Woolworths chief vows online push won't be "full cannibalisation"

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Woolworths chief vows online push won't be "full cannibalisation"

Cautions web sales still margin dilutive.

Grocery giant Woolworths has followed Coles in posting bumper growth to its online sales following major investment in the tech-heavy channel, but conceded the business line is still margin dilutive to its profitability as more customers buy direct from the internet rather than in stores.

The retailer booked in a 26.6 percent boost to online sales for in its 1H19 interim results, saying the strong number followed “investment in digital and data capability”.

Woolworths first half 2019 performance pulled in $1.4 billion in earnings before tax and interest to produce a net profit (excluding petrol) of $920 million on group sales of $30.6 billion.

Coles yesterday pegged its gross online sales at $1 billion, based on a rolling year, on revenues of $20.9 billion.

On an analyst call Woolworths CEO Brad Banducci pegged annual online sales volume at around $2 billion said online penetration in supermarkets was at around 3.5 percent. He conspicuously talked up the prospect of much higher efficiency and productivity for the channel.

Asked if online could ever be profit margin accretive, Banducci said confidently “it can be” but added “that will take us a few years.”

The Woolies chief said that convenience had now become a material issue and that the online play had continued to evolve. The current focus was on making the online channel, which is spearheaded by WooliesX brand, more efficient to keep a lid on costs and margin dilution.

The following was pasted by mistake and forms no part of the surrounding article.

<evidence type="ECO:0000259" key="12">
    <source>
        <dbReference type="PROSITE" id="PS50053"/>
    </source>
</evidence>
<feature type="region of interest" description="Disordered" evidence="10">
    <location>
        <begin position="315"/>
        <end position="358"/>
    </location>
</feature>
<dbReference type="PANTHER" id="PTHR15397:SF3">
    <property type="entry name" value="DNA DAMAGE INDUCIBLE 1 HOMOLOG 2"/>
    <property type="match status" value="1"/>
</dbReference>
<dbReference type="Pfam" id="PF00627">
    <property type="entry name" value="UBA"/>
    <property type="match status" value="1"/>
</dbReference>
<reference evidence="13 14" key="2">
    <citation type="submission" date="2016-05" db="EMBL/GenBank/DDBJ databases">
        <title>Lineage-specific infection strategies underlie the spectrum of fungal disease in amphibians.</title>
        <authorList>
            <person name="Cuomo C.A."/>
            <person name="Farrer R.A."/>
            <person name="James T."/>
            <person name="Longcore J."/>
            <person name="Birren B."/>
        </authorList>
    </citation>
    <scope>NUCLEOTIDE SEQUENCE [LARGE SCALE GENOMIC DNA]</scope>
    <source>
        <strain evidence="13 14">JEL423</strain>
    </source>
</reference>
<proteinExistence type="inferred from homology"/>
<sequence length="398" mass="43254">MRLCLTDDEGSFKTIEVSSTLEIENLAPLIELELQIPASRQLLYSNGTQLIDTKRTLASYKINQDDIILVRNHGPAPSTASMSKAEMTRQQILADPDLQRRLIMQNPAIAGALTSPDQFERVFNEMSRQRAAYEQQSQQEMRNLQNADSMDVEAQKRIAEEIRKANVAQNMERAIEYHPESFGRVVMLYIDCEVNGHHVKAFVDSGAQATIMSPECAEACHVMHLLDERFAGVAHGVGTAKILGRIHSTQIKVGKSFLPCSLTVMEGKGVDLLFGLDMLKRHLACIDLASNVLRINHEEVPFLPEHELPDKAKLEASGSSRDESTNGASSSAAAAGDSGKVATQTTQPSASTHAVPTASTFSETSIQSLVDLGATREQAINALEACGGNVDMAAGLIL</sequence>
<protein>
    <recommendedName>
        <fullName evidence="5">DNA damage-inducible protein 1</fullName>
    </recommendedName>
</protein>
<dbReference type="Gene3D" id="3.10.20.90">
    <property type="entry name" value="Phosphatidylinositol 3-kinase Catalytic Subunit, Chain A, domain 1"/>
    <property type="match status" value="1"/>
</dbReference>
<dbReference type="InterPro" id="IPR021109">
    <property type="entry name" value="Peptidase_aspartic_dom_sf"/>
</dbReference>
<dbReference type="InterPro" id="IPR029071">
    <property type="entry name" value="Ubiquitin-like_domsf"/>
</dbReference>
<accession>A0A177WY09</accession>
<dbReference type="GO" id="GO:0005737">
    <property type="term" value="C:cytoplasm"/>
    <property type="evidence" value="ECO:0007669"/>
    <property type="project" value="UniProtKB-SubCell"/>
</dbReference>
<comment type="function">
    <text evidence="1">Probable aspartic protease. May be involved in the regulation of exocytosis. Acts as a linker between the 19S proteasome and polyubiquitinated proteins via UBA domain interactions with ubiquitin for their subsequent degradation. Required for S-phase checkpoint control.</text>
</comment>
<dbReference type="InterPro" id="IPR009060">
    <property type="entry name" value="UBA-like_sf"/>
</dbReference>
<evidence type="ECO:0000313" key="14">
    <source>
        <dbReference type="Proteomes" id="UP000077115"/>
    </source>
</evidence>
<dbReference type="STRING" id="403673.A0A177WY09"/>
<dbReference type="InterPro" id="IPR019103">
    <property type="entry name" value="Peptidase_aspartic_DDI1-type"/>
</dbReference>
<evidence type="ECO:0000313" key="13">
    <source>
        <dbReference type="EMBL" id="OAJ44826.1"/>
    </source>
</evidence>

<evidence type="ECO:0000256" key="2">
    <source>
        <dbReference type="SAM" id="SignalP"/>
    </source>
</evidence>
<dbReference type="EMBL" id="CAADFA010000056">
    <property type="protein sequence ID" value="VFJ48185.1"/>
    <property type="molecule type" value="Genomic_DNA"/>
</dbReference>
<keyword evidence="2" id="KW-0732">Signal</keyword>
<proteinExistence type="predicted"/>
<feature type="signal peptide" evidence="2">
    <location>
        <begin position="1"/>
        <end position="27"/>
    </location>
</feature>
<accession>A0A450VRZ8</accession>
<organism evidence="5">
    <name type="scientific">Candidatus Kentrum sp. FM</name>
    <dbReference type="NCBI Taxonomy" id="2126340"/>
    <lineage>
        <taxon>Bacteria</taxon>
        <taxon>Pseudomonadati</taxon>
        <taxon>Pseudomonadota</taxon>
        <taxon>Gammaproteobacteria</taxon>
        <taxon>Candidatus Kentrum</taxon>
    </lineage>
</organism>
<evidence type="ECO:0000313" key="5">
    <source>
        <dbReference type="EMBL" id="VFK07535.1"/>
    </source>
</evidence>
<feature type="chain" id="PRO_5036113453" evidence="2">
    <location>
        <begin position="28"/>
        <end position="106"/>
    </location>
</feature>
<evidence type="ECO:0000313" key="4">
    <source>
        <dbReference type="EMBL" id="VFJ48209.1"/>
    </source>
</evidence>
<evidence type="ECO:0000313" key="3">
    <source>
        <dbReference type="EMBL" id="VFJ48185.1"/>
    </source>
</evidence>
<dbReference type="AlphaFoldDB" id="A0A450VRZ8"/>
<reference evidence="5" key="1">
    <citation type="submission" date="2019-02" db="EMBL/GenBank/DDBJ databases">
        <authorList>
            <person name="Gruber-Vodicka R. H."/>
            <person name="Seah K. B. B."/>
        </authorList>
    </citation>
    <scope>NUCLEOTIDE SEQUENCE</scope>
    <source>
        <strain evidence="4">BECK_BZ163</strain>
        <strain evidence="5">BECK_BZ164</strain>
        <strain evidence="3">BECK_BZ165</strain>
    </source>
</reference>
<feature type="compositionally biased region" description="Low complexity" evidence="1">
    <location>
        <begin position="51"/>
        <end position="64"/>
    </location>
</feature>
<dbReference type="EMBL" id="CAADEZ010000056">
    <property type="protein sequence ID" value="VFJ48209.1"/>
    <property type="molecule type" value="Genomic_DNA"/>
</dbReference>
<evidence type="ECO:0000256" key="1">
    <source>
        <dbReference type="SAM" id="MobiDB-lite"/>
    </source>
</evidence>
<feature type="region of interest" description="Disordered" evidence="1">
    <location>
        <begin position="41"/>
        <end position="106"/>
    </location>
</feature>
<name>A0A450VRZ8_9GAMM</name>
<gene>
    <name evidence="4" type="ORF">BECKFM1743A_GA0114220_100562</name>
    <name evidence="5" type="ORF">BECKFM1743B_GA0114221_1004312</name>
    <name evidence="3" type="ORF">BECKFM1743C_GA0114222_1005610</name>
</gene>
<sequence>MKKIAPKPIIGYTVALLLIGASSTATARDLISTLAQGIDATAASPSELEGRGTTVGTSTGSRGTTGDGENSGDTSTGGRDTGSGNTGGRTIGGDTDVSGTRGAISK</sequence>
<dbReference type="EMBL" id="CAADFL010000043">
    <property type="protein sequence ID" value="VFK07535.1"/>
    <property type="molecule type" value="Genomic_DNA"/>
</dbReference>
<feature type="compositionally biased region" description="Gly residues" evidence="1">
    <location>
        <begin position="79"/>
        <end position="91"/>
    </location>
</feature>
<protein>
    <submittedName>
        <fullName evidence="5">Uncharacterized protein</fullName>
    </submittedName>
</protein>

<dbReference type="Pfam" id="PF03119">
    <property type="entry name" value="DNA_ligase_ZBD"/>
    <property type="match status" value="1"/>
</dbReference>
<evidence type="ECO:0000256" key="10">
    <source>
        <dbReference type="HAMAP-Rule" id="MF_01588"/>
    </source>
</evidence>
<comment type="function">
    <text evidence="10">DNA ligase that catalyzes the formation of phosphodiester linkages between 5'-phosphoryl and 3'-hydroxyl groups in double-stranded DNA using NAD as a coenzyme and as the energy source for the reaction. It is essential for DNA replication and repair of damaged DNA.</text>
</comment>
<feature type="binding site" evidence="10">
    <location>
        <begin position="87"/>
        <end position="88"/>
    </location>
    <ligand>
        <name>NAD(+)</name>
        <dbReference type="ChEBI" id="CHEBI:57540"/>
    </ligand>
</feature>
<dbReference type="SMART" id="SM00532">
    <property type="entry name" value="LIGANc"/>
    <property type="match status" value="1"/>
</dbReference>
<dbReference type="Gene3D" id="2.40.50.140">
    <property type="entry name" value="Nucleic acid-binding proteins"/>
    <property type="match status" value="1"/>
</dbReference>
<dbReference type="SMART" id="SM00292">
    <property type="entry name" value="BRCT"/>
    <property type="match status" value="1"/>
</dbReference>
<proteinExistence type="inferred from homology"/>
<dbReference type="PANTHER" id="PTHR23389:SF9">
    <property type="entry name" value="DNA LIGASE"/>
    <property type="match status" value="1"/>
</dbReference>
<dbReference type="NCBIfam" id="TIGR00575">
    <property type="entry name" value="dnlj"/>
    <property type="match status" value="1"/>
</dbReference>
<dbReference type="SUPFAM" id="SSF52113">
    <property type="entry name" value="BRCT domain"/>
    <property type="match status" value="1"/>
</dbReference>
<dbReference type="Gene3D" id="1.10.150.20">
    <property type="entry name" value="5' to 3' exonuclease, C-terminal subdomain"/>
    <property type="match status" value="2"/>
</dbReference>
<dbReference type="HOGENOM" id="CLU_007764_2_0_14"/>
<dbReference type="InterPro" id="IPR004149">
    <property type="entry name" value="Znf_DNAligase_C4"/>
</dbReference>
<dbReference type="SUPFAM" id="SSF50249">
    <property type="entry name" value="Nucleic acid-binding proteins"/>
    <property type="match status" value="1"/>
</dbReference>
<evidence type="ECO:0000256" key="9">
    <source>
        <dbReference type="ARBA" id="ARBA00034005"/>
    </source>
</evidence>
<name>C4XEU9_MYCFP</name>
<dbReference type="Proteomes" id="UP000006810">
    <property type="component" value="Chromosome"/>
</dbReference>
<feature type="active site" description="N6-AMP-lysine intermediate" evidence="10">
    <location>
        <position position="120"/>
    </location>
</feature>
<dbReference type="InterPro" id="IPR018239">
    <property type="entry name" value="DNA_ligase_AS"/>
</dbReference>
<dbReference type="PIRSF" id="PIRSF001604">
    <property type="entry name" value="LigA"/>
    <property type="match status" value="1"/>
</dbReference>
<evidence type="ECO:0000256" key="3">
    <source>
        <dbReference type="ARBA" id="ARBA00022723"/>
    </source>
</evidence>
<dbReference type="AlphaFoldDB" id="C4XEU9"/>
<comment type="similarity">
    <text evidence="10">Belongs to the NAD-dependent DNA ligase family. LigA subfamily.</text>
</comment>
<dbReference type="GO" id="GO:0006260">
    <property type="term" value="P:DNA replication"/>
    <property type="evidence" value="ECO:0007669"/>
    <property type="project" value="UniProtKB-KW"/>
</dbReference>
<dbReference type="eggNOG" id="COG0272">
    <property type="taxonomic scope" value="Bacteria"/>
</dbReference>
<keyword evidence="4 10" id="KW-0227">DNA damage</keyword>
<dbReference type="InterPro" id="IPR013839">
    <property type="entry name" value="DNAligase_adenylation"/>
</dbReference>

Conceding boosting margins in its online channel remained challenge, Banducci justified the push on the basis the company needed to follow customer demand for purchases in the channel otherwise others would fill the space.

In January iTnews revealed WooliesX had launched a secretive push into large scale conversational artificial intelligence and embarked on a hiring spree around the project.

Banducci on Wednesday said Woolies has become “better and better” at industrialising the online arm, adding that as it scaled, it picked up some of the efficiencies that came with larger parts of the business.

The big headache for supermarkets, aside from the threat of Amazon entering the Australian grocery market, is that online sales require the retailer to both pick products for a basket as well as deliver it, costs that don’t come with a physical store.

Speaking to the experience online of supermarkets Banducci said “we are all on a similar journey.”

Woolies dubs it online delivery model as ‘2U’ and has put a strong focus on expanding the convenience led model into brands like Dan Murphy’s and BWS that are suffering because of a national bout of moderation that has hit Champagne sales hard.

A major challenge is how to deliver bulkier or ‘big box’ items to people who prefer not to slug it out at the checkout with a trolley with heavy items. The trend is particularly pressing in dense urban areas where people have eschewed cars and live on Uber Eats.

“90 of percent stores are stand alone and have a good carpark,” Banducci conceded on an analyst call.

But he defended the performance and efficiencies being gained on the back end of the business and store floors despite the push to online shopping.

“It is not a full cannibalisation of store sales,” Banducci.

“We are working very hard on our supply chain network, clearly we are not there yet.”

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